Time is really flying by — 2013 is almost coming to a close. Yet the future seems no more certain than it did a year ago. That’s not to say things are going well — things at work are fine (albeit a little slow) and our net worth hit the seven-figure mark a few months ago. But I’m plagued by malaise, lack of long-term vision, and on top of that, it seems like our spending has been out of control.
(source: New Yorker)
As a lawyer, I’ve come to expect that my life will revolve around work. As sad as that sounds, it’s the truth. But I always seize opportunities to make my life easier by, for example, delegating tasks to junior attorneys. I’ve hit my hours already this year, and I’ve delegated most of my work to others. That leaves me showing up to work at noon and leaving before 5 pm on most days. That would be great, except I’m really not taking any advantage of my new found time.
Instead of being productive, I find myself surfing the web, playing video games, and watching Netflix. As weeks turn to months, I start to feel like I’m squandering something valuable. It also calls into question whether I’m suited for early retirement. This feeling has cast a cloud over me and, in turn, I feel more sluggish and less motivated.
For me, the best feeling is when I’m engrossed in a project. I get on a natural high and time seems to fly by. I’ve been trying to find discrete projects for myself to capture that feeling (like the recent effort to go paperless). But discrete projects are short and fleeting. I feel like I lack substance and I’m not really driven by anything except a basic want of security and leisure. I want to discover things that exhilarate me, but so far I feel like I’ve been poking around an empty box.
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The other subject bothering me lately has been our spending. This time, it’s not even my wife’s fault, it’s all mine. My ability to distinguish between needs and wants has disappeared. Some examples: I spent over $1,000 to replace my car’s bumper — it only had minor damage. We spent $250 at a Michelin-ranked restaurant on Saturday, followed by a $100 dinner on Sunday. We bought a smartphone and are considering a tablet. I bought some random gadgets from Amazon either because I needed to replace something that broke or because they just seemed irresistible. I signed up for 2 credit cards with annual fees so we could get a bunch of Southwest points and a Companion Pass. I encouraged my wife to buy higher quality (and more expensive) clothing and shoes. That’s all in the last month.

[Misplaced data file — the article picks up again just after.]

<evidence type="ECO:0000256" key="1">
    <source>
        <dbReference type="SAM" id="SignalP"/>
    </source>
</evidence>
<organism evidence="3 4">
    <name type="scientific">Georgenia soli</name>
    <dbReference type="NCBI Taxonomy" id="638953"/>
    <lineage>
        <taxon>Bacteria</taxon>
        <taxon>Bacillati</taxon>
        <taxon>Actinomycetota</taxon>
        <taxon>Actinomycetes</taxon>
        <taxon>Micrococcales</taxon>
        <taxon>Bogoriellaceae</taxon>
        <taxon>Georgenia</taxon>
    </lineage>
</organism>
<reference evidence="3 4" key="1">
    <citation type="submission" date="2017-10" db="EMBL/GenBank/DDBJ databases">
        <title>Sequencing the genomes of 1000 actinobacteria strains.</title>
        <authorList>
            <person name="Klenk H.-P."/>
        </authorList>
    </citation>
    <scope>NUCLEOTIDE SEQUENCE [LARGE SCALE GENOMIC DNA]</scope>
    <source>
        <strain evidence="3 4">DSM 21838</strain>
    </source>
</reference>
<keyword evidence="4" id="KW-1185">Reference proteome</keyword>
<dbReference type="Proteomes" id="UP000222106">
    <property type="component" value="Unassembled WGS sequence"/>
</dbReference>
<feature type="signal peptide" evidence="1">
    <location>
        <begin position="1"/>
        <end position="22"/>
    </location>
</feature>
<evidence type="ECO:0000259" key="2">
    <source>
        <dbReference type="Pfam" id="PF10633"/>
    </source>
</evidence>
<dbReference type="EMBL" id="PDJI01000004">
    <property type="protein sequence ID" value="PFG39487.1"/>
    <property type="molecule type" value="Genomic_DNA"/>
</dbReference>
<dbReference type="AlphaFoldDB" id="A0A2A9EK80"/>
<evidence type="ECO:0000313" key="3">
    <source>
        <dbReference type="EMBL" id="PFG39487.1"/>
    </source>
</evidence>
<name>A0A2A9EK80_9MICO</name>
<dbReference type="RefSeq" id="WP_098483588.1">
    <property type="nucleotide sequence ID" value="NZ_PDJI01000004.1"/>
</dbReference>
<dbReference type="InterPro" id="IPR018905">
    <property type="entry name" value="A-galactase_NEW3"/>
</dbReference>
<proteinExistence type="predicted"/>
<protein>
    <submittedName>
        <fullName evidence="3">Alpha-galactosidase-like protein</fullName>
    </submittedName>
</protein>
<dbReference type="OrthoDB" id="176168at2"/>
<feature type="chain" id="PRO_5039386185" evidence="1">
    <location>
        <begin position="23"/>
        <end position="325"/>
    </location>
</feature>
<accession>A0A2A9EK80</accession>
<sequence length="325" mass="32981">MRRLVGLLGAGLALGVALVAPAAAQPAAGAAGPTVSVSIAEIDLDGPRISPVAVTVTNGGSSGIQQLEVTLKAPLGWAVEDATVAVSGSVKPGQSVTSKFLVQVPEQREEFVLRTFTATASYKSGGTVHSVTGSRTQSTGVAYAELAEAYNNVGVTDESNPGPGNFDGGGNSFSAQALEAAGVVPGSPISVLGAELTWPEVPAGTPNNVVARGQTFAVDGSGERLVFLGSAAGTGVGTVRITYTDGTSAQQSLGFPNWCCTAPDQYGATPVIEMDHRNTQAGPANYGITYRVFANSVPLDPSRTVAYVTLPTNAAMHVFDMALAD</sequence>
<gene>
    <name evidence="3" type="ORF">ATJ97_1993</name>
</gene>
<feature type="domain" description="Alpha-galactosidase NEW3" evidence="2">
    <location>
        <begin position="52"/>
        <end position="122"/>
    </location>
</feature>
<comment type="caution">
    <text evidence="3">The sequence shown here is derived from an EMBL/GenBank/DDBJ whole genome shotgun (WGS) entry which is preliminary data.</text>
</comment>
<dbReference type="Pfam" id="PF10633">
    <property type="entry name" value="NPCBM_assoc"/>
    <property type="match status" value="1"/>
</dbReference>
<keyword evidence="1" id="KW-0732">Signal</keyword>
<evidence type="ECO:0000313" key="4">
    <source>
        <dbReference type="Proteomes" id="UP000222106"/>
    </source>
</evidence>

I could rationalize all of those purchases (like the first dinner was to celebrate a special occasion), and some will even save us money in the long run (like purchasing the smartphone allows us to switch to Ting and ultimately slash our phone bill significantly, and the Companion Pass will allow my wife to fly with me for free for almost 2 years). But taken together it’s a lot of spending. I’m not sure if I’m just trying to make myself feel better, or if this is being fed by my instinct to constantly optimize things in my life. I’m sure it’s a combination. In mitigation, we’ve been trying to donate/sell items that we no longer need, especially those that are no longer needed as a result of new purchases.
I think another reason I’ve been more willing to spend money is there has been a disconnect between our spending and our savings. Our spending target is under $4,000 a month, or $45,000 a year. Our savings target is calculated based on the spending target — you can save what you don’t spend, right? But lately, the stock market has been going gangbusters — to the point that some people are starting to get nervous. Our net worth went up $41K last month. Most of that increase was due to the market, not our savings. If we kept true to our spending target (which we probably did not as discussed above), then we should have saved $16,500. That means the market handed us almost $25,000 without us having to lift a finger. It used to be easier to save when there was a tangible link between the amount spent and the amount saved.